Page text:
OKLAHOMA CITY — As Oklahoma Gov. Mary Fallin fights for an increasingly uncertain income tax rate cut, some state officials have wondered aloud whether history is repeating itself.
Last year, Fallin devised a dramatic, almost 2 percent cut in the income tax rate she said would save taxpayers millions of dollars, and with fellow Republicans holding majorities in both the House and Senate, it seemed to be a done deal. But one tax proposal became several and nobody could agree which was best, so the entire idea sunk last May.
Fallin tried again this year by pushing for a more modest cut, lowering the top income tax rate from 5.25 percent to 5 percent and saving the average taxpayer about $80. But disagreement between House and Senate lawmakers came into the spotlight this week after both chambers scuttled each other’s version of the proposal.
“This is exactly what happened last year: The House and the Senate had two different plans, the governor sort of had her own plan,” House Democratic Leader Scott Inman, D-Del City, told reporters Thursday, echoing his Senate counterpart Sen. Sean Burrage. Legislative Democrats have been solidly opposed to the proposal’s $130 million annual price tag, saying it would divert needed funds from education, corrections and other state priorities.
“With just a month and a half left of session, to be this far apart in how they cut it ... that is significant,” Inman said.
The two chambers have been working on their own proposals since the session began.
Last month, the Senate approved a bill that would lower the tax rate further than Fallin’s proposal —4.75 percent starting in 2015 — as well as eliminate a slew of tax credits and deductions. The next day, the House cleared Speaker T. W. Shannon’s bill matching Fallin’s original proposal. The chambers then swapped bills.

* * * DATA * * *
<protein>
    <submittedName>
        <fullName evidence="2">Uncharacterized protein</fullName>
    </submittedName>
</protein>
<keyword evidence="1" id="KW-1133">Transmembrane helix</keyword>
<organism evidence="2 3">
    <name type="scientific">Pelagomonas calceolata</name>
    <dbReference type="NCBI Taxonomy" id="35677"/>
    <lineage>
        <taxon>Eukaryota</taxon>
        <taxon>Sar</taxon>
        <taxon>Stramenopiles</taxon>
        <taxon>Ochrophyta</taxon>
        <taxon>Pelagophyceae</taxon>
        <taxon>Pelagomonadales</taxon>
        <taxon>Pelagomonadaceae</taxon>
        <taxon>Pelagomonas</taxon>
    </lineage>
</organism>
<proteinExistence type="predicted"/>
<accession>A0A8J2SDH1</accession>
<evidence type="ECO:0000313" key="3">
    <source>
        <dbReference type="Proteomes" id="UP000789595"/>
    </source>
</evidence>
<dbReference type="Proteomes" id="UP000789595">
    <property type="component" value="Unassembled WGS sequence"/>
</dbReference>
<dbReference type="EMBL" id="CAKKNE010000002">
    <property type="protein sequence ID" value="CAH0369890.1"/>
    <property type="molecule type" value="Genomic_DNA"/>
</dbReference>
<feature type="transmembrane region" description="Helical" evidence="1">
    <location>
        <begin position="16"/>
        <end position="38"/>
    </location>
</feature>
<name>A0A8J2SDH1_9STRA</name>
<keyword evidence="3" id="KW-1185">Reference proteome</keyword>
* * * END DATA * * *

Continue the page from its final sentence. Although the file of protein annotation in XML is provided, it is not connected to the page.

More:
On Monday, a House subcommittee unceremoniously rejected the Senate proposal, carried by Tulsa Sen. Mike Mazzei. The Senate committee approved the House’s bill Thursday — but only after replacing its language wholesale with the Senate’s original proposal.
Republican leaders were quick to say they weren’t fighting.
“We have open dialogue with the governor and the speaker,” Senate President Pro Tem Brian Bingman, R-Sapulpa, told reporters Thursday. “We all understand this is a work in progress. We’ll continue to have that dialogue ongoing.”
But statements from Bingman, Fallin and Shannon paint a different picture.
“Our vehicle that we had — the Senate bill Sen. Mazzei and the Finance Committee worked on — didn’t make it out of a House committee, and that was a vehicle that we’d like to continue that conversation,” Bingman said Thursday in his explanation for the Senate’s swap of the House proposal. “Sen. Mazzei in the Senate has worked for two years advocating looking at tax credits.”
Shannon told reporters he had yet to see what exactly the Senate had done.
“I’m anxious to see the amendments — I think I’ve been emailed a copy of them,” he said.
Fallin released a statement on the apparent infighting six hours after the Senate committee’s decision Thursday. In it, she seemed to give GOP leaders a gentle but pointed rebuke.
“I encourage the Senate and House to come together, negotiate, decide on the details of a tax cut plan and send it to my desk,” she said in an emailed statement. “I encourage our senators and representatives to be pragmatic in their negotiations and to remember that our ultimate goal is the same: to pass legislation that will help to create jobs and allow Oklahomans to keep more of their hard-earned money.”
Republicans stressed that setbacks wouldn’t keep a tax cut from passing — something they said last year, even in the session’s final days.
“At this point in time, I believe that we’re far closer than we were last year, and I’m absolutely confident we will develop, complete and pass an income tax proposal for the people of Oklahoma,” said Rep. Earl Sears, R-Bartlesville and chairman of the House’s Revenue and Tax subcommittee.